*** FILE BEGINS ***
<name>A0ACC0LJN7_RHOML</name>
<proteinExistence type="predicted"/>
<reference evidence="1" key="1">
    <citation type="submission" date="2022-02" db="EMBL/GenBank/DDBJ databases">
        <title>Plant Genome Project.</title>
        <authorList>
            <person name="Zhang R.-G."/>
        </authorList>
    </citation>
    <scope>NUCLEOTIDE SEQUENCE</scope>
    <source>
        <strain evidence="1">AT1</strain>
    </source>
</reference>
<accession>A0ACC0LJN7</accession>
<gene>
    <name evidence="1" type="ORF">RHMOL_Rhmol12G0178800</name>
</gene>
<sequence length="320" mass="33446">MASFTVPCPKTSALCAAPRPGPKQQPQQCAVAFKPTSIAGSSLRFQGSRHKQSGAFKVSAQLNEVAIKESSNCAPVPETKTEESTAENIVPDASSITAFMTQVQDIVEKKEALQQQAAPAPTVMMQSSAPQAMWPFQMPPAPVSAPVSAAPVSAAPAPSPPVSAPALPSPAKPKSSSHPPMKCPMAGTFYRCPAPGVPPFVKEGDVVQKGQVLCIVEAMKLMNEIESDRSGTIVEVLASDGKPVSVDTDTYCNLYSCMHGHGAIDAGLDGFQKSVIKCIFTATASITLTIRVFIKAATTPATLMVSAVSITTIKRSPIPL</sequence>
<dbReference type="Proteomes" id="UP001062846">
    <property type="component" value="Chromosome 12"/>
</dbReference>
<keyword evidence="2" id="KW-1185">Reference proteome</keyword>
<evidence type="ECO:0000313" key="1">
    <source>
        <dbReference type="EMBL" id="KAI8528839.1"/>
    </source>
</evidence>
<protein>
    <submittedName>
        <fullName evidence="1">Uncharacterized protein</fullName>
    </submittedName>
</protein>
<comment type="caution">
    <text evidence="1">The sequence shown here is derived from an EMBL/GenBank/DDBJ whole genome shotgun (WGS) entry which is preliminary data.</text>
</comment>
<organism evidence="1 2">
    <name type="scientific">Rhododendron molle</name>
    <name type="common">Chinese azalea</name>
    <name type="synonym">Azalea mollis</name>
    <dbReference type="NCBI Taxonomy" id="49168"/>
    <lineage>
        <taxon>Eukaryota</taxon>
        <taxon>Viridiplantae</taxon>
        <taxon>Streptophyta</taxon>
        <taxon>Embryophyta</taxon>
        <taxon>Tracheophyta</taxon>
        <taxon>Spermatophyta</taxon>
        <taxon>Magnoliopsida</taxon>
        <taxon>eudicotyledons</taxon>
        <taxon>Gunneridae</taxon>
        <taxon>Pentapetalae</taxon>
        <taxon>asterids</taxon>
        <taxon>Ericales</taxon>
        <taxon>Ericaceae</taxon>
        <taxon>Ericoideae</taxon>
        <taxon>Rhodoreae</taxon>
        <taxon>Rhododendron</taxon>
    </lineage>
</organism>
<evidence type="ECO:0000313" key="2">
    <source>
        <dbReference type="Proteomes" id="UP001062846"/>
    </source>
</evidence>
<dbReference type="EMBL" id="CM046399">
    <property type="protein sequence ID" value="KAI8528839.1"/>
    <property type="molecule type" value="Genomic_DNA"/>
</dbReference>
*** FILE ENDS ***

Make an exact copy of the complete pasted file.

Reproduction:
<name>A0ACC0LJN7_RHOML</name>
<proteinExistence type="predicted"/>
<reference evidence="1" key="1">
    <citation type="submission" date="2022-02" db="EMBL/GenBank/DDBJ databases">
        <title>Plant Genome Project.</title>
        <authorList>
            <person name="Zhang R.-G."/>
        </authorList>
    </citation>
    <scope>NUCLEOTIDE SEQUENCE</scope>
    <source>
        <strain evidence="1">AT1</strain>
    </source>
</reference>
<accession>A0ACC0LJN7</accession>
<gene>
    <name evidence="1" type="ORF">RHMOL_Rhmol12G0178800</name>
</gene>
<sequence length="320" mass="33446">MASFTVPCPKTSALCAAPRPGPKQQPQQCAVAFKPTSIAGSSLRFQGSRHKQSGAFKVSAQLNEVAIKESSNCAPVPETKTEESTAENIVPDASSITAFMTQVQDIVEKKEALQQQAAPAPTVMMQSSAPQAMWPFQMPPAPVSAPVSAAPVSAAPAPSPPVSAPALPSPAKPKSSSHPPMKCPMAGTFYRCPAPGVPPFVKEGDVVQKGQVLCIVEAMKLMNEIESDRSGTIVEVLASDGKPVSVDTDTYCNLYSCMHGHGAIDAGLDGFQKSVIKCIFTATASITLTIRVFIKAATTPATLMVSAVSITTIKRSPIPL</sequence>
<dbReference type="Proteomes" id="UP001062846">
    <property type="component" value="Chromosome 12"/>
</dbReference>
<keyword evidence="2" id="KW-1185">Reference proteome</keyword>
<evidence type="ECO:0000313" key="1">
    <source>
        <dbReference type="EMBL" id="KAI8528839.1"/>
    </source>
</evidence>
<protein>
    <submittedName>
        <fullName evidence="1">Uncharacterized protein</fullName>
    </submittedName>
</protein>
<comment type="caution">
    <text evidence="1">The sequence shown here is derived from an EMBL/GenBank/DDBJ whole genome shotgun (WGS) entry which is preliminary data.</text>
</comment>
<organism evidence="1 2">
    <name type="scientific">Rhododendron molle</name>
    <name type="common">Chinese azalea</name>
    <name type="synonym">Azalea mollis</name>
    <dbReference type="NCBI Taxonomy" id="49168"/>
    <lineage>
        <taxon>Eukaryota</taxon>
        <taxon>Viridiplantae</taxon>
        <taxon>Streptophyta</taxon>
        <taxon>Embryophyta</taxon>
        <taxon>Tracheophyta</taxon>
        <taxon>Spermatophyta</taxon>
        <taxon>Magnoliopsida</taxon>
        <taxon>eudicotyledons</taxon>
        <taxon>Gunneridae</taxon>
        <taxon>Pentapetalae</taxon>
        <taxon>asterids</taxon>
        <taxon>Ericales</taxon>
        <taxon>Ericaceae</taxon>
        <taxon>Ericoideae</taxon>
        <taxon>Rhodoreae</taxon>
        <taxon>Rhododendron</taxon>
    </lineage>
</organism>
<evidence type="ECO:0000313" key="2">
    <source>
        <dbReference type="Proteomes" id="UP001062846"/>
    </source>
</evidence>
<dbReference type="EMBL" id="CM046399">
    <property type="protein sequence ID" value="KAI8528839.1"/>
    <property type="molecule type" value="Genomic_DNA"/>
</dbReference>